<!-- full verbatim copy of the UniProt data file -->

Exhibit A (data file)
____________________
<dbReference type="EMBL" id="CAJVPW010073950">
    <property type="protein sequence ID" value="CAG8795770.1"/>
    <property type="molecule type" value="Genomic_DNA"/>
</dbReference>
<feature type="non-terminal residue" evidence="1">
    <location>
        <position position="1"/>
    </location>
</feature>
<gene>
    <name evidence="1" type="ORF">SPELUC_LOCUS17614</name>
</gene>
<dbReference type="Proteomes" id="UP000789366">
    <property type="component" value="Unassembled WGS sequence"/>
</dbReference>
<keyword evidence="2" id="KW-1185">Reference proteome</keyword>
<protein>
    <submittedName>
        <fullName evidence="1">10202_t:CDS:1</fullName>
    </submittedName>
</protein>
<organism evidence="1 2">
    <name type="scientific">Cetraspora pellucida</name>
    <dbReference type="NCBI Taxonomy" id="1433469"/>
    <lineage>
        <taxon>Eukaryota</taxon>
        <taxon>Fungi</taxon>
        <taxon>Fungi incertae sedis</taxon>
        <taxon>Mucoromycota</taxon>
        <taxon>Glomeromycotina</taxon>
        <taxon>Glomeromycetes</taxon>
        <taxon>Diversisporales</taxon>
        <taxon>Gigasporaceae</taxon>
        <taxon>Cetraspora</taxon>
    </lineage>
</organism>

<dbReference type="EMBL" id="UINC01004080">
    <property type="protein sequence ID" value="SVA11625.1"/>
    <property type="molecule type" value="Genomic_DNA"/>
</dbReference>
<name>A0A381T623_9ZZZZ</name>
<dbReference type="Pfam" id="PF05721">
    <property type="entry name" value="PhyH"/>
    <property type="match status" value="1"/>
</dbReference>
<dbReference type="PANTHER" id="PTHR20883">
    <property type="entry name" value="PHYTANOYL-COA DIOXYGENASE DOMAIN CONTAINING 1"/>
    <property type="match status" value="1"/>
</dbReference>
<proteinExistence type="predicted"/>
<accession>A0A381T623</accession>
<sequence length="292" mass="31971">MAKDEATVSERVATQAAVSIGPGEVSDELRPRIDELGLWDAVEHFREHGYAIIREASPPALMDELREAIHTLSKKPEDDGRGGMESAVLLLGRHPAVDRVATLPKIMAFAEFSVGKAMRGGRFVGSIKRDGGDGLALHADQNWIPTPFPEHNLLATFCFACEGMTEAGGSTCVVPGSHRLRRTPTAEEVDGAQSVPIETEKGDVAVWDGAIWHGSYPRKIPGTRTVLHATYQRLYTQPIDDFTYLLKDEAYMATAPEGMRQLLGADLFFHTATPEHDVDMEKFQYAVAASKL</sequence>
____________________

<dbReference type="EMBL" id="CAJVPW010073950">
    <property type="protein sequence ID" value="CAG8795770.1"/>
    <property type="molecule type" value="Genomic_DNA"/>
</dbReference>
<feature type="non-terminal residue" evidence="1">
    <location>
        <position position="1"/>
    </location>
</feature>
<gene>
    <name evidence="1" type="ORF">SPELUC_LOCUS17614</name>
</gene>
<dbReference type="Proteomes" id="UP000789366">
    <property type="component" value="Unassembled WGS sequence"/>
</dbReference>
<keyword evidence="2" id="KW-1185">Reference proteome</keyword>
<protein>
    <submittedName>
        <fullName evidence="1">10202_t:CDS:1</fullName>
    </submittedName>
</protein>
<organism evidence="1 2">
    <name type="scientific">Cetraspora pellucida</name>
    <dbReference type="NCBI Taxonomy" id="1433469"/>
    <lineage>
        <taxon>Eukaryota</taxon>
        <taxon>Fungi</taxon>
        <taxon>Fungi incertae sedis</taxon>
        <taxon>Mucoromycota</taxon>
        <taxon>Glomeromycotina</taxon>
        <taxon>Glomeromycetes</taxon>
        <taxon>Diversisporales</taxon>
        <taxon>Gigasporaceae</taxon>
        <taxon>Cetraspora</taxon>
    </lineage>
</organism>

<dbReference type="EMBL" id="UINC01004080">
    <property type="protein sequence ID" value="SVA11625.1"/>
    <property type="molecule type" value="Genomic_DNA"/>
</dbReference>
<name>A0A381T623_9ZZZZ</name>
<dbReference type="Pfam" id="PF05721">
    <property type="entry name" value="PhyH"/>
    <property type="match status" value="1"/>
</dbReference>
<dbReference type="PANTHER" id="PTHR20883">
    <property type="entry name" value="PHYTANOYL-COA DIOXYGENASE DOMAIN CONTAINING 1"/>
    <property type="match status" value="1"/>
</dbReference>
<proteinExistence type="predicted"/>
<accession>A0A381T623</accession>
<sequence length="292" mass="31971">MAKDEATVSERVATQAAVSIGPGEVSDELRPRIDELGLWDAVEHFREHGYAIIREASPPALMDELREAIHTLSKKPEDDGRGGMESAVLLLGRHPAVDRVATLPKIMAFAEFSVGKAMRGGRFVGSIKRDGGDGLALHADQNWIPTPFPEHNLLATFCFACEGMTEAGGSTCVVPGSHRLRRTPTAEEVDGAQSVPIETEKGDVAVWDGAIWHGSYPRKIPGTRTVLHATYQRLYTQPIDDFTYLLKDEAYMATAPEGMRQLLGADLFFHTATPEHDVDMEKFQYAVAASKL</sequence>